Granted that the desired work is out of the general scope of the existing task order, but is within the general scope of the multiple-award contracts. First approach: Maybe your multiple-award task order contracts themselves will have language describing placement of orders and modification of existing orders. There might be language regarding no-opportunity-to-compete for circumstances when a particular contractor is already on the worksite (to avoid confusion and conflicts). If not, you might still be able to add the work to the existing task order if you can justify a sole-source action using FAR 16.505( b )( 2 ) as your authority. Or FAR 6.302-1. Or FAR 13.106-1( b ). Or FAR 8.405-6. Well, maybe not 8.405-6 for your case, but I wanted to include it for completeness. You probably won't find anything that says you cannot add the work in this particular case. Rather, you can look for and you might find something that allows you to do so -- but not finding anything, then you will likely conclude that competition is required. A counter-question for you: You said you issue task orders on a rotational basis -- but FAR 16.505( b )( 1 ) seems to establish a general rule that every multiple-award contractor have a fair opportunity to compete for each task order over $3,000 -- how do you justify issuing task orders on a rotational basis?
  7. HUBZone vs. SB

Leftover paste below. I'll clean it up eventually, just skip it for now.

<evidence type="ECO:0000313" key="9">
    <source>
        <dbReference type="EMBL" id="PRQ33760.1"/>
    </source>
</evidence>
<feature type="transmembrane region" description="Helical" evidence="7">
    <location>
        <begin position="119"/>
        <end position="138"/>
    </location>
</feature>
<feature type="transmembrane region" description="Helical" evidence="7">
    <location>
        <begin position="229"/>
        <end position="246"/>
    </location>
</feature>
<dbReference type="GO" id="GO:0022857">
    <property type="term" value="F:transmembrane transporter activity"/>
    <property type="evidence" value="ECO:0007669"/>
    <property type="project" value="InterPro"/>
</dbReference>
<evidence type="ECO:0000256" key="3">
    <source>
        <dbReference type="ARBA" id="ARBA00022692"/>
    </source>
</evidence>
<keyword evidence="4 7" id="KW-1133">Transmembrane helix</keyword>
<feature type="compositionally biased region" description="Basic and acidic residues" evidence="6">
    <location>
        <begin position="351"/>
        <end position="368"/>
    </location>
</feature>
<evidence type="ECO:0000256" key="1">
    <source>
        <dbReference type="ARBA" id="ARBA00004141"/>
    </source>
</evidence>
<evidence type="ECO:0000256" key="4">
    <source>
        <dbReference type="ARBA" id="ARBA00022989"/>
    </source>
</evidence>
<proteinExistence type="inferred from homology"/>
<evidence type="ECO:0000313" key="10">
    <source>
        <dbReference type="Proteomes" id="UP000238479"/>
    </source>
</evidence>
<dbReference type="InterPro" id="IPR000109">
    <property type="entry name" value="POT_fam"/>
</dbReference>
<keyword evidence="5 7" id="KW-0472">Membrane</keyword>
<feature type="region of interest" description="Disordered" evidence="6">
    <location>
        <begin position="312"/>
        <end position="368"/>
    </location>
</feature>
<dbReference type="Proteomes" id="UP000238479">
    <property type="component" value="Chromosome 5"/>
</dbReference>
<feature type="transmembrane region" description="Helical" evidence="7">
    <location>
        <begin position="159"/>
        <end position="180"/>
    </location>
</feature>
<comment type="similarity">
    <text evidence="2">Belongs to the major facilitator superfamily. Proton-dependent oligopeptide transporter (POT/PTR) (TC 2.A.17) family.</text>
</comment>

I think I understand both sides... The GAO has had its opinion for a long time, and then OMB and DOJ have their differing opinion, and in March "the U.S. Court of Federal Claims ruled that the HUBZone statute creates a mandatory preference that takes precedence over other small business programs, codifying an earlier decision by the Government Accountability Office (GAO)" (from Acquisition Solutions)... What is a contracting officer to do? A contracting officer shouldn't feel a need to research and justify and beg for a FAR deviation for something that is clearly executive branch policy, and yet a contracting officer should act under some authority. Vern asserts the current executive branch policy is sufficient. I agree. I work for the President (albeit indirectly) -- so does every other federal executive branch contracting officer. If the GAO sustains a protest against me when I do a SDVOSB set-aside instead of a HUBZone set-aside, that's fine. Then it will become an agency decision whether to follow the GAO guidance in the protest decision. But for the time being, I don't think GAO is sustaining these protests, in light of the confusion. And yet I'm also sympathetic to the notion that agency heads and HCAs should issue guidance to the contracting officers in their organizations. In my agency (Forest Service), there has been no direction from the top. I'm free to do whatever I want with my acquisitions, and I'm expected to act prudently and to be able to defend my actions if questioned. I can responsibly handle that professional discretion. Any contracting officer who is not able to responsibly exercise that discretion should simply ask his or her supervisor in contracting channels for instructions, and then follow those instructions -- whatever they are. If the supervisor says parity, then parity is the answer. If the supervisor says HUBZone always, then that is the answer. [For me, I'm not going to ask my supervisor because I feel I can responsibly handle the matter myself.] But certainly we don't want to clog up the pipes with thousands of individual deviation requests, all separately researched and differently justified. And surely we don't want every agency head or HCA to issue separately written class deviations (perhaps with differing conclusions).